In this Issue:
Nexus 7 Impresses Walt
Introduced just last week, Google’s Nexus 7 tablet is the first consumer device to run the new Android “Jelly Bean” operating system. It is a hit. Even the Wall Street Journal’s Walt Mossberg likes the Nexus.
“Overall, however, Google and Asus have produced a very good tablet in the Nexus 7, one I can recommend.”
Leveraging NVIDIA’s new low-cost KAI platform, the Nexus 7 highlights no-compromise performance, system-level optimizations and the best of Google in a beautiful, full-featured Android tablet that costs just $199.
Win 8 Leadership
NVIDIA is ready for Windows 8. So ready in fact that Microsoft picked NVIDIA Tegra for Surface, the company’s first branded family of PCs. The new Surface for Windows RT will run the Windows RT operating system and be powered by an NVIDIA Tegra processor.
“The Surface comes in two versions. Microsoft said the model using Windows RT—a variant of the Windows 8 operating system—and chips from NVIDIA Corp. should arrive first and be in line with pricing of similar tablets.”
The fact that the only two Windows RT consumer devices that have been announced both use NVIDIA Tegra illustrates our Windows RT readiness. (Microsoft Surface for Windows RT and the Asus Tablet 600).
NVIDIA has years and years of experience in the Windows driver development, and it is paying off. Our competition can’t say the same:
“Windows 8 RT is intended to run on ARM-based microprocessor architectures, which now dominate the mobile device space. But according to reports, Microsoft is having difficulty getting the operating system up and running on popular ARM implementations from Qualcomm and Texas Instruments (TI).
Analysts have speculated that the problems lie in the device drivers that the chip-makers need to build to ensure that Windows 8 RT runs properly on their architectures.”
That means the Windows RT advantage goes to the Green Team.
“Patrick Moorhead, a former executive at chip-maker Advanced Micro Devices (AMD) and now an analyst, has suggested that NVIDIA's experience in writing device drivers for its graphic cards gives it a significant headstart over rivals Qualcomm and TI.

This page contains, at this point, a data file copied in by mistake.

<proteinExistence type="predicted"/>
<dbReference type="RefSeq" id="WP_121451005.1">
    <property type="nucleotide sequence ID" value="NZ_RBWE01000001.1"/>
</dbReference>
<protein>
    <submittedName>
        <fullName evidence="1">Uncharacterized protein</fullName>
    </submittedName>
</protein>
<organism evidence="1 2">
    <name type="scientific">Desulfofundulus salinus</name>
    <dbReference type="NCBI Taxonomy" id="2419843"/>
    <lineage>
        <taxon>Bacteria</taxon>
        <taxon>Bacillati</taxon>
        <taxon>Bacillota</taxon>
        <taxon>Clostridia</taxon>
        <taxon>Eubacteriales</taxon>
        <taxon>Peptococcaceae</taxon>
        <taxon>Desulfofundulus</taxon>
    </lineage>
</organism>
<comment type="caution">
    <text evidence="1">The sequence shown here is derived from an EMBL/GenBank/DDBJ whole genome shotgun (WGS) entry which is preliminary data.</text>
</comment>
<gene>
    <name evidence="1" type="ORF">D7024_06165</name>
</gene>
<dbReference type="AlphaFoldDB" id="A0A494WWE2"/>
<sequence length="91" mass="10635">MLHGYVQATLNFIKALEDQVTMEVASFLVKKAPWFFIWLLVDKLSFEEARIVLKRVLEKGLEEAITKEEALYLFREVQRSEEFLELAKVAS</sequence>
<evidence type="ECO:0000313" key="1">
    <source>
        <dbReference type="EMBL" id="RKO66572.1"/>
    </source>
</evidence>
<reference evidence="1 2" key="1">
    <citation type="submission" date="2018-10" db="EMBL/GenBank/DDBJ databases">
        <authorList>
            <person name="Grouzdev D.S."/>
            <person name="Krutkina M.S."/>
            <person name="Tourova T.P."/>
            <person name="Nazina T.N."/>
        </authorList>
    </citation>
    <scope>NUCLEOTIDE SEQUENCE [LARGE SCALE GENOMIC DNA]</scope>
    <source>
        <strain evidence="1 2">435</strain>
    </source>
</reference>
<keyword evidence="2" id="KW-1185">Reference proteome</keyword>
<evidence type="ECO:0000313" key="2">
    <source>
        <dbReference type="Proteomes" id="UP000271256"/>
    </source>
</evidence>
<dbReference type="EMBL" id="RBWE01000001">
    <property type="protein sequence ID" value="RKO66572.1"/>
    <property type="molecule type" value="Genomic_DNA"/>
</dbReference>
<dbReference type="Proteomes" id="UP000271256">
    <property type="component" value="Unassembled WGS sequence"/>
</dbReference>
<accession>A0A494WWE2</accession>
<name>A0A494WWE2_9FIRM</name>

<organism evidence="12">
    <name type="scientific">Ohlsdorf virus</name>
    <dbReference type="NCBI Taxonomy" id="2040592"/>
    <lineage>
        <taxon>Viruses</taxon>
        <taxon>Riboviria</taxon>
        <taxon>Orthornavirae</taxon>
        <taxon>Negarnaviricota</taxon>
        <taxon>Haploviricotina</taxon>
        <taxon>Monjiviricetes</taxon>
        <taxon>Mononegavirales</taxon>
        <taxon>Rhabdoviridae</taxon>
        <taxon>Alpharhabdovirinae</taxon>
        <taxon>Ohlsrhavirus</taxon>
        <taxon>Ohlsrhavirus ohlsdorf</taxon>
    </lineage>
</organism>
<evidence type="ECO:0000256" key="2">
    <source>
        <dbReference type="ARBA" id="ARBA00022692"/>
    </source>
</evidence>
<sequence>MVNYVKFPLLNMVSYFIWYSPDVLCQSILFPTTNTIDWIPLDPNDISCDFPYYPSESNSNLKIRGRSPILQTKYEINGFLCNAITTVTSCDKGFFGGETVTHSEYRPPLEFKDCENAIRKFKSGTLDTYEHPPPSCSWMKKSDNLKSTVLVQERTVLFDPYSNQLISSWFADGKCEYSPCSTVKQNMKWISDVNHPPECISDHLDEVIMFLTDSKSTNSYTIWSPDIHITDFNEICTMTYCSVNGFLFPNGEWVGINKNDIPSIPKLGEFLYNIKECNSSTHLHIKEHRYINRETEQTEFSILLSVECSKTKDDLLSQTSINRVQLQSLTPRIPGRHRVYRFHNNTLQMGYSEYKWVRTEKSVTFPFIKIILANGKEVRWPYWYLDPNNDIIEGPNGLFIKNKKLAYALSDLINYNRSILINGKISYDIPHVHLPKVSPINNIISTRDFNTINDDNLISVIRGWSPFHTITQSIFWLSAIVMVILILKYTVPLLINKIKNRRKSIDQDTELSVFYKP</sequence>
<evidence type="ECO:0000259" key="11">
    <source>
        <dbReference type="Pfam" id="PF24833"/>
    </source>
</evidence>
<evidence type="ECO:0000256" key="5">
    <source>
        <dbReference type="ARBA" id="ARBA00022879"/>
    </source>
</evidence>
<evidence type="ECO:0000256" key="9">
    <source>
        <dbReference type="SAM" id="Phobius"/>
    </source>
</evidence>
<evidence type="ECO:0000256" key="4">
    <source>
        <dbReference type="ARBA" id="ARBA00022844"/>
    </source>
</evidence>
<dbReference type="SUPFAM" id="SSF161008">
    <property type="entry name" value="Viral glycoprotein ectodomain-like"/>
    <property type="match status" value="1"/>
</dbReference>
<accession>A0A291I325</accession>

That, he said, is the reason why Microsoft's own recently unveiled tablet, the Surface, is based on a NVIDIA ARM-based architecture rather than competing ARM-based chipsets.”
Need some Windows out goodness for your desktop PC? We got you covered there too. You can grab our WHQLed Win 8 drivers for our desktop GPUs on our website.
“WHQL-certified drivers for a pre-release operating system? You bet. NVIDIA has posted its latest batch of GeForce drivers for the Windows 8 Release Preview, and the drivers are stamped with the seal of approval from Microsoft's Windows Hardware Quality Labs. You can grab the 64-bit version of the new 302.82 drivers here and the 32-bit one here.”
A Puddle You’ll Want To Splash Around In
Every so often a mobile game comes around that can make a real splash. With Tegra-optimized games, such as the recently released Tegra-exclusive Puddle THD, it seems to happen with great frequency as the Tegra 3 quad-core 4-PLUS-1 processor really brings out the best in mobile gaming.
Puddle THD puts players in control of a brilliantly designed physics-based puzzle/platform game where they must guide a puddle of fluid to its target destination, not by moving the fluid, but by tilting the game environment. The game has been incredibly well received, leaving a number of outlets raving about both the game and power of the Tegra 3 processor:
“There is power behind Tegra 3 gaming, and with Google's [Nexus 7] hitting the market this month, more and more people will be eschewing their consoles and iPads for the Android experience.”
“Puddle THD is one of those games with amazing graphics that really outlines what the Tegra 3 CPU has to offer.”
“Connect your tablet or phone to a television and you might as well be booting up your Xbox.”
“This game is a big winner.”
Desktop GPU Face-Off, We Win
Bragging rights are big at the highest-end of the gaming GPU space. So the Verge took a look at the top single GPU offerings from NVIDIA and AMD.
AMD’s Radeon HD 7970 got a score of 6.
“The Radeon HD 7970 started life with a higher MSRP than its NVIDIA nemesis — it's now actually cheaper, but these prices fluctuate regularly — chews up more power, and needs more space inside your case. It has 3GB of onboard memory, but you can’t tell the difference between that and the GTX 680’s 2GB — with our reasonably specced midrange rig, we encountered other performance bottlenecks before we could push the card to use a video buffer larger than 2GB. The fact the Catalyst Control Center caused Max Payne 3 to malfunction was a real disappointment for us, particularly when the difference in performance nowadays is growing into a matter of drivers and software rather than pure firepower. Our Sapphire variant of this card is also equipped with a noisier cooler than the GTX 680, making the final choice among these two heavyweights a relatively straightforward one.”
NVIDIA’s GeForce GTX 680M got a hefty score of 9.
“NVIDIA’s GTX 680 is an incredibly elegant upgrade.”
So the choice is easy.
“More affordable cards are in the pipeline from both NVIDIA and AMD that will offer better value for money, but if you’re keen to get the very best single-GPU card on the market today, this is the one to choose.”